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Science tourism

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Science tourism is a travel topic grouping scientific attractions. It covers interests in visiting and exploring scientific landmarks, including museums, laboratories, observatories and universities.

Map of Science tourism

Get ready[edit]

For the museum sites, check the relevant opening hours and entry fees, where applicable. As many of the listed laboratories have ongoing scientific research, you need a scientific reason to visit a laboratory. Hence you need to plan in advance and check for the days were there are special public access opportunities. Observatories are usually open to the public and have tours showcasing their astronomical research.



Northern Europe[edit]

  • 1 Nobel Museum, Nobelmuseet Stortorget 2, Stockholm/Gamla Stan, Sweden, +46 8 534 818 00, e-mail: . It has exhibitions about the Nobel Prize.
  • Sweden Solar System in greater Stockholm, contains the world's largest scale model of the Solar System.
  • 2 Heureka, Kuninkaalantie 7 (Near Tikkurila railway station). M-W, Th 10AM-8PM, F 10AM-5PM, Sa-Su 10AM-6PM.. Heureka in Vantaa is an interactive science museum, with different kinds of exhibitions about technology, physics, chemistry, medicine, astronomy and so on. Really exciting for children interested in science. Adult: €19; Children (6-15): €12.50.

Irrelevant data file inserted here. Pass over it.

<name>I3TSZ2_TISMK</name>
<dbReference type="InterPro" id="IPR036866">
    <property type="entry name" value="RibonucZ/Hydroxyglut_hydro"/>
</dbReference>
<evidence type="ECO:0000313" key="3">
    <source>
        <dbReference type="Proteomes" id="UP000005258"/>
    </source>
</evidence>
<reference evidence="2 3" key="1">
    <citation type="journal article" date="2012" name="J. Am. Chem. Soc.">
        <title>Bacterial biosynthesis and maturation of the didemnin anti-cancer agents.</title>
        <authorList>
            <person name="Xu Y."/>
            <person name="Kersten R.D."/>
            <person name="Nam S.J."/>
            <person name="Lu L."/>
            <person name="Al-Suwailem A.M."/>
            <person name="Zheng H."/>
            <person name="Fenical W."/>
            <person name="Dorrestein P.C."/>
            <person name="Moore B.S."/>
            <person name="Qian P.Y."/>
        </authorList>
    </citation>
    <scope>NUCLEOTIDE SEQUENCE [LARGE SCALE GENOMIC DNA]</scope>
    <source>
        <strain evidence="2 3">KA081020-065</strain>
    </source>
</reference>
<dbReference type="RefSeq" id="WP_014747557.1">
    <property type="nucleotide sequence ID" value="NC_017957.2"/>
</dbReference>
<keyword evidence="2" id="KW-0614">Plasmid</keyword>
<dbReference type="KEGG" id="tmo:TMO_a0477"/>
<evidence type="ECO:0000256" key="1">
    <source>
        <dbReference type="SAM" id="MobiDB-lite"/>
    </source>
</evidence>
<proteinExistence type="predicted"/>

Central Europe[edit]

  • 3 Peenemünde (Historisch-Technisches Museum Peenemünde), Im Kraftwerk, Peenemünde, +49 38371-505-0, e-mail: . Apr-Sep: 10:00-18:00, Oct-Mar: 10:00-16:00, open daily (Nov-Mar: Mon closed). A place where the Germans developed some of the world's first rockets before and during WW2. Regular: €8, Discount: €5.
  • 4 Marie Curie Museum, ul. Freta 16, 00-227 Warszawa, Poland, +48 22 831 80 92, e-mail: . History of radioactivity
  • 5 Auto & Technik Museum (Signposted from exits 33 or 34 on the A6 Autobahn.). open daily. In Sinsheim, Baden-Württemberg (southwestern Germany). Has interesting displays of many vintage and historic cars, motorcycles, other machinery, and an extensive collection of aircraft, including a Soviet Tu 144 and French/Britain Concorde.
Deutsches Museum
  • 6 Deutsches Museum (German Museum of Masterpieces of Science and Technology), Museumsinsel 1 (S-bahn station Isartor, then follow signs, alternatively U-bahn Fraunhoferstrasse Tram 16: Deutsches Museum), +49 89 21791, fax: +49 89 2179324, e-mail: . Daily 09:00-17:00. Probably the closest anybody is ever going to get to a "museum of everything" or at least a museum of "everything technology" and a whole lot more. One of the greatest scientific and technical museums in the world, it is one of the most important sights in the area and absolute "must see's" of Munich, visited by roughly 1.5 million visitors per year. Topics range from aviation to brewing, from computer sciences to bridge building. There are many guided tours on specific themes and in different languages. There is a planetarium and two branch offices in other locations, which show vehicles that found no place in downtown Munich. Adults €8.50, Concessions €3.
  • The city of Friedrichshafen offers a museum dedicated to zeppelins and another to Dornier aircraft.